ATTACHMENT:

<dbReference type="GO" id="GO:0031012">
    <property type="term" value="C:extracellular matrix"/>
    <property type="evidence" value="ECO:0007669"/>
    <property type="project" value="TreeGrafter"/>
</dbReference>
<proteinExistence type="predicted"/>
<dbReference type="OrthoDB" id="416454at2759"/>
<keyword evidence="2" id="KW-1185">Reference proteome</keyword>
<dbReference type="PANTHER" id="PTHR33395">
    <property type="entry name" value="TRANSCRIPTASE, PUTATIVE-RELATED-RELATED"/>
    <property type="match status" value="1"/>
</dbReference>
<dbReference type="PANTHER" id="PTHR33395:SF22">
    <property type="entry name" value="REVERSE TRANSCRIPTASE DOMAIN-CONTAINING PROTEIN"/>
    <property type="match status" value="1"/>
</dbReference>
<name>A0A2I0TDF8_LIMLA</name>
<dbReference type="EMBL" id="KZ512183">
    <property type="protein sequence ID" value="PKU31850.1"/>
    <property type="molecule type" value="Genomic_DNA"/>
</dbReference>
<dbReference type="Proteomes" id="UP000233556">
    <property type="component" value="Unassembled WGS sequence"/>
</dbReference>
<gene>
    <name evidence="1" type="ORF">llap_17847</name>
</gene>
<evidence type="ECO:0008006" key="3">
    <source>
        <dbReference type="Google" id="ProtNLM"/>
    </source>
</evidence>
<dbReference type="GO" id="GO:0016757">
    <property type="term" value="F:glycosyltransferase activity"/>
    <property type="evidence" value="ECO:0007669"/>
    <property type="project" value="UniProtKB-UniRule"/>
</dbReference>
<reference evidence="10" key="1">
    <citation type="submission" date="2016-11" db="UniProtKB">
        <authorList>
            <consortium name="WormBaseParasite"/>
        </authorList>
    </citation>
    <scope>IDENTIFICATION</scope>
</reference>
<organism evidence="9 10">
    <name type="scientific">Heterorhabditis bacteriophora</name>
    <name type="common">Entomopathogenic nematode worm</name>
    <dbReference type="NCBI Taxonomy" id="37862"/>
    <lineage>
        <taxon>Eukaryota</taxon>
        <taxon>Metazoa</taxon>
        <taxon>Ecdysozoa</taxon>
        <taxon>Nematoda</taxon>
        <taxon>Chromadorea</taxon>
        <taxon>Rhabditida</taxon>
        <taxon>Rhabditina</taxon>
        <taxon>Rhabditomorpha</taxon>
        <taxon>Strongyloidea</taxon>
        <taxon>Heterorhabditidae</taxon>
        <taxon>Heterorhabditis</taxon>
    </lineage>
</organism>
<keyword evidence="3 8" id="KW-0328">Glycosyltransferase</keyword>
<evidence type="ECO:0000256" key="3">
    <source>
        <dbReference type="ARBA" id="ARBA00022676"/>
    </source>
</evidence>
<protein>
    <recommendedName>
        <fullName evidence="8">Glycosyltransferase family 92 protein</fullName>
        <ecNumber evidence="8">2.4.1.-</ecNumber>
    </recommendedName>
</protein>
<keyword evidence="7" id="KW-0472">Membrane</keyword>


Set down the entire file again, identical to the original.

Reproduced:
<dbReference type="GO" id="GO:0031012">
    <property type="term" value="C:extracellular matrix"/>
    <property type="evidence" value="ECO:0007669"/>
    <property type="project" value="TreeGrafter"/>
</dbReference>
<proteinExistence type="predicted"/>
<dbReference type="OrthoDB" id="416454at2759"/>
<keyword evidence="2" id="KW-1185">Reference proteome</keyword>
<dbReference type="PANTHER" id="PTHR33395">
    <property type="entry name" value="TRANSCRIPTASE, PUTATIVE-RELATED-RELATED"/>
    <property type="match status" value="1"/>
</dbReference>
<dbReference type="PANTHER" id="PTHR33395:SF22">
    <property type="entry name" value="REVERSE TRANSCRIPTASE DOMAIN-CONTAINING PROTEIN"/>
    <property type="match status" value="1"/>
</dbReference>
<name>A0A2I0TDF8_LIMLA</name>
<dbReference type="EMBL" id="KZ512183">
    <property type="protein sequence ID" value="PKU31850.1"/>
    <property type="molecule type" value="Genomic_DNA"/>
</dbReference>
<dbReference type="Proteomes" id="UP000233556">
    <property type="component" value="Unassembled WGS sequence"/>
</dbReference>
<gene>
    <name evidence="1" type="ORF">llap_17847</name>
</gene>
<evidence type="ECO:0008006" key="3">
    <source>
        <dbReference type="Google" id="ProtNLM"/>
    </source>
</evidence>
<dbReference type="GO" id="GO:0016757">
    <property type="term" value="F:glycosyltransferase activity"/>
    <property type="evidence" value="ECO:0007669"/>
    <property type="project" value="UniProtKB-UniRule"/>
</dbReference>
<reference evidence="10" key="1">
    <citation type="submission" date="2016-11" db="UniProtKB">
        <authorList>
            <consortium name="WormBaseParasite"/>
        </authorList>
    </citation>
    <scope>IDENTIFICATION</scope>
</reference>
<organism evidence="9 10">
    <name type="scientific">Heterorhabditis bacteriophora</name>
    <name type="common">Entomopathogenic nematode worm</name>
    <dbReference type="NCBI Taxonomy" id="37862"/>
    <lineage>
        <taxon>Eukaryota</taxon>
        <taxon>Metazoa</taxon>
        <taxon>Ecdysozoa</taxon>
        <taxon>Nematoda</taxon>
        <taxon>Chromadorea</taxon>
        <taxon>Rhabditida</taxon>
        <taxon>Rhabditina</taxon>
        <taxon>Rhabditomorpha</taxon>
        <taxon>Strongyloidea</taxon>
        <taxon>Heterorhabditidae</taxon>
        <taxon>Heterorhabditis</taxon>
    </lineage>
</organism>
<keyword evidence="3 8" id="KW-0328">Glycosyltransferase</keyword>
<evidence type="ECO:0000256" key="3">
    <source>
        <dbReference type="ARBA" id="ARBA00022676"/>
    </source>
</evidence>
<protein>
    <recommendedName>
        <fullName evidence="8">Glycosyltransferase family 92 protein</fullName>
        <ecNumber evidence="8">2.4.1.-</ecNumber>
    </recommendedName>
</protein>
<keyword evidence="7" id="KW-0472">Membrane</keyword>